Whether you're selling your car to purchase a new one or you simply aren't driving it anymore, we're willing to bet you're concerned with the insurance policy. This article tells you everything you need to know about cancelling your car insurance when selling your car.
It's highly unlikely the time you sell your car will line up precisely with your insurance renewal date. You'll most likely have to cancel your insurance policy before that date.
The good news is, you can cancel your car insurance policy at any time. New legislation came out in 2022 that makes it easier than ever to do so (though you will still incur some small costs).
Selling a car with an insurance policy isn't like selling a car on finance — that is, you don't have to wait for the policy to be transferred or anything like that. That said, you 100% should cancel your insurance policy immediately when selling a car.
This is because:
- The new owner of the vehicle will need to get their own insurance policy
- You're required to inform your insurer that you no longer have the vehicle
- You'll be paying for insurance cover you don't need (i.e., for a car you no longer have)
- Neglect to cancel could result in a claim against your insurance policy if the owner gets in an accident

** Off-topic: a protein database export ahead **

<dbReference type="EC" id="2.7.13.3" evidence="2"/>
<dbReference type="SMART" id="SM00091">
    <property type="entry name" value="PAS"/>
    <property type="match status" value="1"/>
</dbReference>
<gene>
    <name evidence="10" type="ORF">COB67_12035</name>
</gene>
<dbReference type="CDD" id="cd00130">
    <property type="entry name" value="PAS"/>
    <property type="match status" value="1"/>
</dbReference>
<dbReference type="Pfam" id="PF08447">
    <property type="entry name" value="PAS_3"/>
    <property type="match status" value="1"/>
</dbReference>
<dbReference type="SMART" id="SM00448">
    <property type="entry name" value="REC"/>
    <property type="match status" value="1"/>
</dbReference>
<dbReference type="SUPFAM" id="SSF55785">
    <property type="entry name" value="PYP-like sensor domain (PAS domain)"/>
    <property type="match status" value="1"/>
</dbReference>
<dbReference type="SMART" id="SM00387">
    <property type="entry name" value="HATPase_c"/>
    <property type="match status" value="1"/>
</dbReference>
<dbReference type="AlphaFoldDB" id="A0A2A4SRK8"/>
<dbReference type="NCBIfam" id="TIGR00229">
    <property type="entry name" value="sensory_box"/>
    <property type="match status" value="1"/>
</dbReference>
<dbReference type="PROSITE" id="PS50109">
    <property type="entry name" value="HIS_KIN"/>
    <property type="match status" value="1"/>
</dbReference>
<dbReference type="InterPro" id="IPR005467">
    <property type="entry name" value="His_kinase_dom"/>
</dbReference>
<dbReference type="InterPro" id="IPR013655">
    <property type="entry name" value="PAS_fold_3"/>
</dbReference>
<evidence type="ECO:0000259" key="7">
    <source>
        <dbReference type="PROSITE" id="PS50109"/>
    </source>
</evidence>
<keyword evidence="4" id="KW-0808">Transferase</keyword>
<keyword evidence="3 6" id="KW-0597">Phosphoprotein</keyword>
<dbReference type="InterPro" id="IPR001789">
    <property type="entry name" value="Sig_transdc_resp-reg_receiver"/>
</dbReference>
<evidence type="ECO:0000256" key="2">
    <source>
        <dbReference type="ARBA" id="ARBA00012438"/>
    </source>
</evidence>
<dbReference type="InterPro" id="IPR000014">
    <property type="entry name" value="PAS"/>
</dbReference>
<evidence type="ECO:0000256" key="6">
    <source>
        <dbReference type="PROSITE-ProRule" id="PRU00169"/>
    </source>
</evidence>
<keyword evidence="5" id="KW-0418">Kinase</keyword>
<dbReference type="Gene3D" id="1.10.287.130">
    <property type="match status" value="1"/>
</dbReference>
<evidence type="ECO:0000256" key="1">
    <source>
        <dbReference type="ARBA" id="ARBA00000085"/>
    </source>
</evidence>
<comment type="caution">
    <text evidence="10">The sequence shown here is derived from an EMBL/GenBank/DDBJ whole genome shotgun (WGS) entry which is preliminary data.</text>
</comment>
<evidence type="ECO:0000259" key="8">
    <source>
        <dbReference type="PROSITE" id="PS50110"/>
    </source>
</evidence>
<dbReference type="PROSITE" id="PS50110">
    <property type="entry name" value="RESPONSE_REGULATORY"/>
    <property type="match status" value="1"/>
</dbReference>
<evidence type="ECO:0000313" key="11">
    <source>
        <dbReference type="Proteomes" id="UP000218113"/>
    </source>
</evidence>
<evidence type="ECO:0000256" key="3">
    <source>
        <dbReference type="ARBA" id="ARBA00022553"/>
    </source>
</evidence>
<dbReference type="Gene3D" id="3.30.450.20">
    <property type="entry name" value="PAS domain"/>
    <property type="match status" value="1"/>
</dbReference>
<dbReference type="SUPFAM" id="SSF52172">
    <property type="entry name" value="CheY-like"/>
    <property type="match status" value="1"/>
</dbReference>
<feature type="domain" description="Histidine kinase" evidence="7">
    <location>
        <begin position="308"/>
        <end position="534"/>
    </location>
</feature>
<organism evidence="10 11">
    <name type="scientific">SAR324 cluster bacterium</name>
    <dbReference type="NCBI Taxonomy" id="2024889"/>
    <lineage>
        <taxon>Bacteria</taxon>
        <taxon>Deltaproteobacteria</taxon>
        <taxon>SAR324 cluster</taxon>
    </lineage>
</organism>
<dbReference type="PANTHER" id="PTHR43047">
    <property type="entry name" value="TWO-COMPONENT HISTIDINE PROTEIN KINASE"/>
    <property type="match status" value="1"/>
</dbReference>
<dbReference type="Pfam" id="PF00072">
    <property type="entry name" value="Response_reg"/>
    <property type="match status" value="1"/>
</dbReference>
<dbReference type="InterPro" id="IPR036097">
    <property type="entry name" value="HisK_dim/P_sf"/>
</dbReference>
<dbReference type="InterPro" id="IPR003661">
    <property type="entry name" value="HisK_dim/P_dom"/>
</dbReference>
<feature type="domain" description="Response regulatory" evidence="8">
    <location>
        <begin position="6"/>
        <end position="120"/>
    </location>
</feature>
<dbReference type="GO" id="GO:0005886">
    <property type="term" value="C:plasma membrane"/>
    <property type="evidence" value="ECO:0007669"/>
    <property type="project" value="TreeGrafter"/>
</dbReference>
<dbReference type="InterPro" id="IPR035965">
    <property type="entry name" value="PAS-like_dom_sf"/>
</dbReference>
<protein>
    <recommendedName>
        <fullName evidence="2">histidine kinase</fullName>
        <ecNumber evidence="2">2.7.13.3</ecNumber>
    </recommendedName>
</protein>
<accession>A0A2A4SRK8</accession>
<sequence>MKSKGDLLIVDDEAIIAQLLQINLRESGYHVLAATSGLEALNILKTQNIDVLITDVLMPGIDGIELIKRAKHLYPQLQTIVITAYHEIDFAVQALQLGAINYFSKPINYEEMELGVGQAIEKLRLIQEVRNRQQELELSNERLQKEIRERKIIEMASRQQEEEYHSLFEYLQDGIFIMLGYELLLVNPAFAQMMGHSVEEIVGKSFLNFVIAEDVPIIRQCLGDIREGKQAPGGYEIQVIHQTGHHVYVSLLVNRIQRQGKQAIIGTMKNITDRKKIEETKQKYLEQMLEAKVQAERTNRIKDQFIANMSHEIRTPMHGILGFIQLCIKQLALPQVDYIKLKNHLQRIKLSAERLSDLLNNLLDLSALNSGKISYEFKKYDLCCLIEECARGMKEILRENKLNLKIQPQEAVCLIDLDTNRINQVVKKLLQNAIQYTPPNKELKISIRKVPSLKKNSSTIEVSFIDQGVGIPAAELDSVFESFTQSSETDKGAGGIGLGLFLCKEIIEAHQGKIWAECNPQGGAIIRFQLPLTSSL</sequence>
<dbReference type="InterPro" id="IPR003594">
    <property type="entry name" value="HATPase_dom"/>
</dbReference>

Whether you sell your car online, to a dealership, or to a private buyer, you should cancel your insurance as soon as you sell it. But don't do so before you completely transfer ownership and receive payment for it.
If you're trading in your old car when buying a new one, the process is slightly different. You won't need to cancel your insurance policy right away. But you do have to act.
Most insurers offer a "transfer of ownership" policy. You can transfer ownership of your insurance policy from one car to the next, provided both are registered in the same name. However, you will need to contact your insurer and provide them with details about the new car before they can transfer over any existing cover you have.
Be aware if you do this your insurance premium may fluctuate depending on the type of vehicle you buy. If it's a sports car, for example, you might see an increase in your premium.
Your insurer (or insurance broker) will also likely charge an administration fee for moving your policy over. This can work out cheaper than cancelling your old policy and buying a new one, but it's worth comparing rates each time you change cars.
If you do decide to cancel your car insurance policy when selling your car, there are several variables that come into play. How much of the insurance cost you recoup will depend on the length of time you had your policy for and how far through the year it runs.